Many people who have migraines experience sensitivity to light and sound, which can worsen the symptoms. According to a study, the pain caused by light can be experienced due to a group of light-sensing cells in the eye called intrinsically photosensitive retinal ganglion cells (ipRGCs). These cells help maintain sleep-wake cycles and the eye’s response to lights and in rats, they converge on brain cells that transmit pain. As such, the pain may get worse in the light and improve after 20 to 30 minutes of being in the dark.
As you may also be sensitive to sounds, make sure to block them out too. Blocking out potentially harmful lights and sounds may even help you fall asleep, which may relieve your migraine.
According to Rebecca Wells, MD, up to 8 in 10 people report stress triggering their migraines. Stress may even create a cycle where a migraine increases stress, which then triggers another migraine attack. As such, managing stress is of utmost importance when trying to prevent or treat migraines.
One of the best ways to manage stress is with meditation. You can simply focus on a sensation, such as your breath. During meditation, you will surely have thoughts and feel other sensations, which is perfectly normal and fine. The trick is to simply turn your attention back to your breath as soon as you notice some distracting thoughts or feelings.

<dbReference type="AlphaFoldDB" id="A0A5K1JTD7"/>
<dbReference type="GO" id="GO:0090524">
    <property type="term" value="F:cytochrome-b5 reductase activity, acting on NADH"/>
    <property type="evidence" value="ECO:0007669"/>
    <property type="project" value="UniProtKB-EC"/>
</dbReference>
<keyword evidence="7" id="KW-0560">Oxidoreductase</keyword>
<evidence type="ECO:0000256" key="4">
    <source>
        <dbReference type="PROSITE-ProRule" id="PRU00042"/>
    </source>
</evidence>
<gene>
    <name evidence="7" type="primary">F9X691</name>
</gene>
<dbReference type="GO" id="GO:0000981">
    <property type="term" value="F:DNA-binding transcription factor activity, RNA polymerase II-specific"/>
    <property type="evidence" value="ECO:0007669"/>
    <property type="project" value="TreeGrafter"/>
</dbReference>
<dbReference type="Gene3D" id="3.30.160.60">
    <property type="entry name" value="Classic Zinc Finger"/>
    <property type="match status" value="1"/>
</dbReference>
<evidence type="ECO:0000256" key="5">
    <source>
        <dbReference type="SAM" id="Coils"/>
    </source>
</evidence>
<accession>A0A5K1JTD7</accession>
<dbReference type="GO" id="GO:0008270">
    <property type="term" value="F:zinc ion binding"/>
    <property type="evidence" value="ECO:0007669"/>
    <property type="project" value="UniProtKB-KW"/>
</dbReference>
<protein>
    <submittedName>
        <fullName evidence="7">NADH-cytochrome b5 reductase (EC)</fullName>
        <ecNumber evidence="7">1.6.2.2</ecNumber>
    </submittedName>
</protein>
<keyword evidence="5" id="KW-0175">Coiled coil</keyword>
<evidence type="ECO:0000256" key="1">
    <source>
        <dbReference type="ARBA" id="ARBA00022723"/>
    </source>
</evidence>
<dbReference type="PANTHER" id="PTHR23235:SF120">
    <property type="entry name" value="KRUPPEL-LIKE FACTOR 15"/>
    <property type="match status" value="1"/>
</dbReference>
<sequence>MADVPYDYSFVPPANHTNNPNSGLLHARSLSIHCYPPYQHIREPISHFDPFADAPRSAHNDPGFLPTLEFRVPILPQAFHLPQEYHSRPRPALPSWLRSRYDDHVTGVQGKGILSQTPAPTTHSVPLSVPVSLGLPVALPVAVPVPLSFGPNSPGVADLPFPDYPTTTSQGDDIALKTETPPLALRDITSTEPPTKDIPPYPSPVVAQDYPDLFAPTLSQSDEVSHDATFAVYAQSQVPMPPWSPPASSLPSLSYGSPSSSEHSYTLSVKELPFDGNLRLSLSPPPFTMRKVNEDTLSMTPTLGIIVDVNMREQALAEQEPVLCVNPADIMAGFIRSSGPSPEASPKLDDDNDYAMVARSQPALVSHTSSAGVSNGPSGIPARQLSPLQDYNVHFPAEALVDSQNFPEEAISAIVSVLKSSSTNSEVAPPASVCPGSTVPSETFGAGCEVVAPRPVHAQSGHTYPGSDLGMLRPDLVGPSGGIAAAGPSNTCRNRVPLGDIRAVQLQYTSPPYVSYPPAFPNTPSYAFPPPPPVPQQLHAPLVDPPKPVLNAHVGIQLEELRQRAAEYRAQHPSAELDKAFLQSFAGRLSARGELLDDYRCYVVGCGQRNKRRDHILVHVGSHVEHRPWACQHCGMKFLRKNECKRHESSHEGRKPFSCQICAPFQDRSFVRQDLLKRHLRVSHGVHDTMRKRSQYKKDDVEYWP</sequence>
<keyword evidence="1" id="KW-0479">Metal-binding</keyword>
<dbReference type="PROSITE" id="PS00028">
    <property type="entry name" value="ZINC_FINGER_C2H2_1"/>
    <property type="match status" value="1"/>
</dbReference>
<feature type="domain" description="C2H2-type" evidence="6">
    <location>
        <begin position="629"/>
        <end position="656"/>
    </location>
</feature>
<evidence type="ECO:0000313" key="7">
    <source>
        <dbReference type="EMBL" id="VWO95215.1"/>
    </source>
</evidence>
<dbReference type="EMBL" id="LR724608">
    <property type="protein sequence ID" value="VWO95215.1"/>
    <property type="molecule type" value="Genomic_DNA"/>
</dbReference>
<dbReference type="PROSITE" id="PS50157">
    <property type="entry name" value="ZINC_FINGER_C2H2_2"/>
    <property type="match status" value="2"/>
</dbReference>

A study has shown that mindfulness meditation may help reduce the overall burden of migraines by improving disability, quality of life, and even depression.
You can also manage the stress in your life by trying some of the following tips and tricks:
- Try journaling, as it may help relieve stress
- Do breathing exercise
- Have a warm bath
- Listen to calming music
- Clear your schedule and include so ‘me time’
- Take a break often
- Stay positive
- Do something you love doing at least 15 minutes a day
- Take a stress management class
Biofeedback therapy is another relaxation method, which teaches you to control your autonomic reactions to stress. It is a therapy that helps a person release and relax tight muscles. It seems to be especially helpful for migraines triggered by muscle tensing and other physical reactions to stress.